It is said that the first casualty of war is the truth. Of course, today with the appalling spectacle of the civil war in Yugoslavia filling our TV screens and newspapers, this old axiom has taken on an uglier, more sinister meaning. If four years ago we could say that the American public was totally uninformed about the conflict ready to unfold, today we can say with equal justification that Americans are doubly or triply misinformed, and dangerously so, about this tragic and completely unnecessary war.

Referring to the Yugoslav civil wars, Barry Lituchy describes the methods as follows3:

All public relations firms working for foreign governments must register with the Justice Department. I found in documents obtained from the Justice Department that while Croatia was contracted to pay Ruder Finn $16,000 a month and Bosnia was to pay $12,000 in 1992, payments in some later months were as high as $200,000, and total payments per year were ultimately in the millions of dollars. Moreover, Ruder Finn was not the only P.R. firm employed in Bosnia. Hill and Knowlton was also contracted early in the war. Waterman & Associates was employed by Croatia. Financial backing came from countries such as Saudi Arabia, which alone funneled nearly $1 billion to the Sarajevo regime from 1993 to 1996, according to the Washington Post, 2 February 1996. Ruder Finn was also contracted by the non-existent “Republic of Kosovo” for $5,000 a month, according to a Justice Department document dated 1 November 1992.

The outcome of this demonizing anti-Serb campaign was so effective that there was no market for stories by a journalist who discovered that the reported Serbian “rape camps” did not exist, or who included information about Muslim or Croat crimes against Serbs. Challenging the dominant interpretation in the major media became increasingly impossible.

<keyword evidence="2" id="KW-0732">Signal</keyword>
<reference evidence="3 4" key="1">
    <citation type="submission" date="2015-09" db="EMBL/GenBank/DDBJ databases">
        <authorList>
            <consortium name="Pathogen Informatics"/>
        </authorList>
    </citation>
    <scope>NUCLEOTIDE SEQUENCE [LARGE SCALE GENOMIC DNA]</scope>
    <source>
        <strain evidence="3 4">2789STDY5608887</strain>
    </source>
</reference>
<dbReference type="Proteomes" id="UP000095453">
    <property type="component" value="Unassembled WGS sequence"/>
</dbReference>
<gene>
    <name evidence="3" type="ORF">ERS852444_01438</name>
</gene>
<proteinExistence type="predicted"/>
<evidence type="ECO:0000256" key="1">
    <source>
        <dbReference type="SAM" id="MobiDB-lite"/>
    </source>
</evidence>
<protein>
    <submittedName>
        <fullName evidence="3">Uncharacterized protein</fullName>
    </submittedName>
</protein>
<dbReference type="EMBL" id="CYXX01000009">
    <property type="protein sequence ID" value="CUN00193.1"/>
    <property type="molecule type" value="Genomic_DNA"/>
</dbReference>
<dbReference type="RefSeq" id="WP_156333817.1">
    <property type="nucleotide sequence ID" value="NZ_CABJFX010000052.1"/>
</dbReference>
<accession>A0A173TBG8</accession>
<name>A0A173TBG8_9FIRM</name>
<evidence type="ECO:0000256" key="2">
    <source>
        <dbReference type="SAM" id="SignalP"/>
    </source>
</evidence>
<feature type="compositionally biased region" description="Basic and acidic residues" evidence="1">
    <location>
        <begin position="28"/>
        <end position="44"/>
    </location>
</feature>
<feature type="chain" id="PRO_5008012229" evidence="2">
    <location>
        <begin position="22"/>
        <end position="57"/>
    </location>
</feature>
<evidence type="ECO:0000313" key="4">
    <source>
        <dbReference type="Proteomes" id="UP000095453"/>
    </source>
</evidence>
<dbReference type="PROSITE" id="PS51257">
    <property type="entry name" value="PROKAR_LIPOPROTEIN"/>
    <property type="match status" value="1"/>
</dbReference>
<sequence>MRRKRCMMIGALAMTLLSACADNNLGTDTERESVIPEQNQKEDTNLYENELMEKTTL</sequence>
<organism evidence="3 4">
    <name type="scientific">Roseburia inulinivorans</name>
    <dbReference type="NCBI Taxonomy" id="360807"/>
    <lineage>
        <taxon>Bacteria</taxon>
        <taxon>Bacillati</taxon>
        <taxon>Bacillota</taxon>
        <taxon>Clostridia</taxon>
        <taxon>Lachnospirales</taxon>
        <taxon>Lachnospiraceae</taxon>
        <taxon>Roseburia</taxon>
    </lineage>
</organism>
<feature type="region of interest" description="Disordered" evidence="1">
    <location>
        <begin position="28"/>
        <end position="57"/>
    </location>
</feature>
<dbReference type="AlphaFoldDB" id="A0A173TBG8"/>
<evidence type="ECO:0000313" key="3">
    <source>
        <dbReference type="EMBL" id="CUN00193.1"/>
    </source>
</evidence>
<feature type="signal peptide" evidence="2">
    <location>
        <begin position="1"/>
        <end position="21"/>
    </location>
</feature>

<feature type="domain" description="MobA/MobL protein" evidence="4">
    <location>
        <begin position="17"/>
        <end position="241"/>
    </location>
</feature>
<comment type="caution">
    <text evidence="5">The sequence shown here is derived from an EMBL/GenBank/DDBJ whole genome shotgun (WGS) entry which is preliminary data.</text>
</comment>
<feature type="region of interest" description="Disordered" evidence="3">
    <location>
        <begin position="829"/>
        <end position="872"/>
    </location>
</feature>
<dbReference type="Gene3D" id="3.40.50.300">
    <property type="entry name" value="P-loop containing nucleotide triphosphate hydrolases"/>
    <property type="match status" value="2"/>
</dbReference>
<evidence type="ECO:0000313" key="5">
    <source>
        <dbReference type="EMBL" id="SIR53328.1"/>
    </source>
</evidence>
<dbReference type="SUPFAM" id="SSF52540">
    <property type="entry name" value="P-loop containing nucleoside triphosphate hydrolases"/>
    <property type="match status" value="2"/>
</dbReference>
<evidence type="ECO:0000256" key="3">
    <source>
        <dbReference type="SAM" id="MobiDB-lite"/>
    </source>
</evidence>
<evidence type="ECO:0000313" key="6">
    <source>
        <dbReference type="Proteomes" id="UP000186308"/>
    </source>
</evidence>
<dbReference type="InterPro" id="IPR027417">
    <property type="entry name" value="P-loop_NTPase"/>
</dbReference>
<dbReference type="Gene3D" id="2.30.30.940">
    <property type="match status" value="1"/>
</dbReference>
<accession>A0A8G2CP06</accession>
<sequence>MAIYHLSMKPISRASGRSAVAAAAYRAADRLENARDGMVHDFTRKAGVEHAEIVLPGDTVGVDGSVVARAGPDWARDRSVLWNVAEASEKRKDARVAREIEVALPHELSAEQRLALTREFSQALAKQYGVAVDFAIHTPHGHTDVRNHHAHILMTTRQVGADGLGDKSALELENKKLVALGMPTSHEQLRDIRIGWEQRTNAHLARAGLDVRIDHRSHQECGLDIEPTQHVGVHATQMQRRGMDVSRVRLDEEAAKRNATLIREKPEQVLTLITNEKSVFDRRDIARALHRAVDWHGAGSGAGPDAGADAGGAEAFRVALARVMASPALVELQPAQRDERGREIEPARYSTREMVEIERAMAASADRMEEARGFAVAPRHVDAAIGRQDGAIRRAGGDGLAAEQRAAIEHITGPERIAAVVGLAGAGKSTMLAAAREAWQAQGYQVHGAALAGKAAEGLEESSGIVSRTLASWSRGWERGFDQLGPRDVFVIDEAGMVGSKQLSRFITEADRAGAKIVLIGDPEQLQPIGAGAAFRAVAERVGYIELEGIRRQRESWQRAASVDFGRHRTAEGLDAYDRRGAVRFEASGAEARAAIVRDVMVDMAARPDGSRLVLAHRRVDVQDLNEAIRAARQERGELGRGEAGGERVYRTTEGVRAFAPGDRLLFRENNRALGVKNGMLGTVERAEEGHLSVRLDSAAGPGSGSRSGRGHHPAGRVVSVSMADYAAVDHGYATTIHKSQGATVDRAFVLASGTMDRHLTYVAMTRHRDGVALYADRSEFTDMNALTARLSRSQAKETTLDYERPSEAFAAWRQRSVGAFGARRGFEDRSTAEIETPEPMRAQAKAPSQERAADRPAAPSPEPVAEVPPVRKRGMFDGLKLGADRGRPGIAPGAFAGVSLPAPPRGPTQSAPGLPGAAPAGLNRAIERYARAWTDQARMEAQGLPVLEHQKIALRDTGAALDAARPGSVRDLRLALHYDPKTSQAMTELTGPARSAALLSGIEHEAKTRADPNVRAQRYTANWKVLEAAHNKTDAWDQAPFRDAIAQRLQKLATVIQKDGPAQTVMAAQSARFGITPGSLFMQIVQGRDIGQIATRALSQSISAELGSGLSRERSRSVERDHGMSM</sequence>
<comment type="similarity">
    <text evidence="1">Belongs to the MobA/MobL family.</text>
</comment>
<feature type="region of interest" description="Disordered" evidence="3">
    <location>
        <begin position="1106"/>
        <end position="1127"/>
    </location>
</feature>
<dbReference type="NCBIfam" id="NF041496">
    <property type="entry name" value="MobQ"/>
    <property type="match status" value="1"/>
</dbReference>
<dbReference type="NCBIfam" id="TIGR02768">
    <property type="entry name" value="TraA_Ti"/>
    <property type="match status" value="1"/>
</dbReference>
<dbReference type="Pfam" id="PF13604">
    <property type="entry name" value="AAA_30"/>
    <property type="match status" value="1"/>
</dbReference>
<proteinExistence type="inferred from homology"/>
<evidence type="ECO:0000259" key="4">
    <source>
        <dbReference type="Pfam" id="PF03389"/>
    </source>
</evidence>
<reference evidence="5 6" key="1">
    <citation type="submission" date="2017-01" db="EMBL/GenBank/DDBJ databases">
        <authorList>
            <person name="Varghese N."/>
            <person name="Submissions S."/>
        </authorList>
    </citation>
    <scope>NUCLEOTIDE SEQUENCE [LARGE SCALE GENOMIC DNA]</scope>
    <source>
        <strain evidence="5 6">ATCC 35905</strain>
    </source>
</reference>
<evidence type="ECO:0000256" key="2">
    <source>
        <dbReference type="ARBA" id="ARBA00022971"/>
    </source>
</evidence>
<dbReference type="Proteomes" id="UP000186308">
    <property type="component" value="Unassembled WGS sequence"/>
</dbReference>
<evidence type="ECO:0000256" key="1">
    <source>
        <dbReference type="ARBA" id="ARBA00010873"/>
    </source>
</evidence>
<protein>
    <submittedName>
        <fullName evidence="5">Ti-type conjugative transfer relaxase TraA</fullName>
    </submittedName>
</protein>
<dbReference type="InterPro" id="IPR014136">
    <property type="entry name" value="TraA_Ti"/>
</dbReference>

Two decades ago the role of the average citizen with regard to printed or broadcast media was still passive; with social media the situation totally changed to the opposite – ordinary people can be creative through interactive media. The new trend in the present decade seems to be the ‘Internet revolution’. One of the first examples of this was way back in 2001 when the Filipinos famously overthrew their government with the help of text messaging. The latest example of the use of social media in the context of catastrophes or terrorist acts comes from the U.S., where, immediately after the bombs had exploded during the Boston marathon (Spring 2013), tens of thousands, if not hundreds of thousands or even millions, of social media users began to comb through still and video images from the explosion sites, like so many self-deputized CIA agents. These instant vigilantes not only shared images and theories on Reddit, Imgur, Tumbler and countless blogs but also fingered (innocent) suspects, most of them dark-skinned, as potential terrorists.